During a crisis, leaders need to communicate with compassion. When everything is chaotic, people seek comfort and familiarity. Baynton says recognizing and validating all of the experiences helps to normalize what people may be going through.
"This alone can reduce stress," she says.
To support the health and wellness of at-home employees during COVID-19, Baynton has some recommendations.
"Shorten online meetings to 30 minutes or less. You can have more of them if needed, but keep them shorter to make it easier to stay focused," she says. "Take more time to ensure there is clarity about priorities and expectations. Don’t leave employees feeling they should be doing it all."
One key area of support from Baynton — link what you are doing to the greater good.
"Employees need to feel that what they are doing now matters."
For those that are working from home, she recommends employers share a wellness resource with their team and ask employees to report back on what resonated the most for them. This is a way to get employees to explore what they need and share what works.
"Just as the experiences and emotions can differ from person to person, so will the coping strategies that are most effective," she says.
“Employees need to feel that what they are doing now matters.” – Mary Ann Baynton, Workplace Strategies for Mental Health
Solomon admits that when the crisis started, he struggled.
"Our team has had the ability to work from home for years but I never did. Work was work. Home was home," he says. "For the first few days of the COVID lockdown, I felt lonely. I missed the energy of my colleagues."
After a week of working at his dining room table, he started to get back into a rhythm and being at home started to feel more normal.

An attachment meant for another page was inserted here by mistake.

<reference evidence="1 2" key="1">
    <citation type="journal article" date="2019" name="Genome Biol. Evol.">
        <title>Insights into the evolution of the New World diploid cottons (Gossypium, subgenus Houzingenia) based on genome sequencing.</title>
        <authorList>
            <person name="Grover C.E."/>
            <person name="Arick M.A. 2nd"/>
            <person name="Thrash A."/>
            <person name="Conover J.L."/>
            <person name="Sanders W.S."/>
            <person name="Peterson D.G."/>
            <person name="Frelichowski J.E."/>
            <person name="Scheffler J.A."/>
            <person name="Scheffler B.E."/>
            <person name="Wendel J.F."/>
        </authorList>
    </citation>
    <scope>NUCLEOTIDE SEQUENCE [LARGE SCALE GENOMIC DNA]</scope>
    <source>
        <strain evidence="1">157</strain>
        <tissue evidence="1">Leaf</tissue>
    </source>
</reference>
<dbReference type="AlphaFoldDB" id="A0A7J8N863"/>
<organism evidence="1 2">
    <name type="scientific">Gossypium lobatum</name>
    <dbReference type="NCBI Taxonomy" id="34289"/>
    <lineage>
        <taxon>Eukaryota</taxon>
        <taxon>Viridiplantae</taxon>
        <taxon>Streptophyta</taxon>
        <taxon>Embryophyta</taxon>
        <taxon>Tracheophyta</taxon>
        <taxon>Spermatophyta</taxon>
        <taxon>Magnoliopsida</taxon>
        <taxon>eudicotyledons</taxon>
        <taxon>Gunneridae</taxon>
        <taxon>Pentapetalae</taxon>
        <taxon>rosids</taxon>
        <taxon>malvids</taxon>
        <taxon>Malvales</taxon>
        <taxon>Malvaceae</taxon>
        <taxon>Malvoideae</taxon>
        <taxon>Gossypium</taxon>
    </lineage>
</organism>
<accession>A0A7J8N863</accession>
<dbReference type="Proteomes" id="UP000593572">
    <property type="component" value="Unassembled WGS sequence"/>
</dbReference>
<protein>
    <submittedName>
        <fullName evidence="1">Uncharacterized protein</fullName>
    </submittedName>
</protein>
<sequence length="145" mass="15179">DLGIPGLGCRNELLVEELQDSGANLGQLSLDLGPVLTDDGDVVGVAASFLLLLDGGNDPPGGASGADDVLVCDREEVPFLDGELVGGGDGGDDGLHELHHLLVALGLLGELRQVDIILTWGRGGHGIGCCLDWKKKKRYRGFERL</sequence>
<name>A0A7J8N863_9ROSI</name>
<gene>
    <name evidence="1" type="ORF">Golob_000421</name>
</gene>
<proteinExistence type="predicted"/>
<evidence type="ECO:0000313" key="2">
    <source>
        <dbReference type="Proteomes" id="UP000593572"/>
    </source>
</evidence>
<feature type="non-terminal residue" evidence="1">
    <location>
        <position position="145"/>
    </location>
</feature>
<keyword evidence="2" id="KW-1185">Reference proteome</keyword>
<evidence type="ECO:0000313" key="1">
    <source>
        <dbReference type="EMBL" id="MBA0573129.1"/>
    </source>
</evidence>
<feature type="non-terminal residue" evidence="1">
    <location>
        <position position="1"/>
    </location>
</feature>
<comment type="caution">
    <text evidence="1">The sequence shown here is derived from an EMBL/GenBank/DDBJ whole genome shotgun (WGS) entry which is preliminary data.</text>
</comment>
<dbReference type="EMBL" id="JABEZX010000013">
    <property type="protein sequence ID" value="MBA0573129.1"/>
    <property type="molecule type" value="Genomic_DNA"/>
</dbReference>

"Right now, I think remaining calm, communicating regularly and openly and maintaining a level of normalcy are important for staying connected to the team."
Republic also has a director of health and wellness, a position created two years ago, to help keep employees healthy and productive. Prior to the pandemic, the wellness director provided Republic with daily food options and in-house physical training.
"Now that we’re all working from home, our director of wellness emails us a workout plan each day with an accompanying YouTube video to demonstrate the moves," Solomon says. "He offers suggestions for healthy recipes we can make at home and encourages us to share what we’re doing to keep fit."
While the coming weeks will still be full of uncertainty, employers play a big part in helping their team stay safe and connected. Some tips: ensure your team leaders are checking in on employees to see how they’re coping (how about a video conference coffee break?); reach out to employees with updates on the organization; if you have an employee assistance program, make sure your people are aware that help is available to them; and consider a buddy program that encourages employees to regularly connect with one another.
Solomon says he’s made it known to his team that it’s OK to feel anxious and reach out for support.
"We care a lot about our people and our people care a lot about each other. Team members speak daily about everything from current projects to their house plants," he says. "We’ve used online tools to collaborate during the workday and when the day is done, we use those same tools to connect socially."
As employers look to both short and long-term solutions to support their workforce during this crisis, mental health care should remain a focal point. Employers who are compassionate, proactive and accommodating will be better positioned to emerge in the post-pandemic era with a resilient — and appreciative — workforce.
Sabrina Carnevale is a freelance writer and communications specialist, and former reporter and broadcaster who is a health enthusiast. She writes a twice-monthly column focusing on wellness and fitness.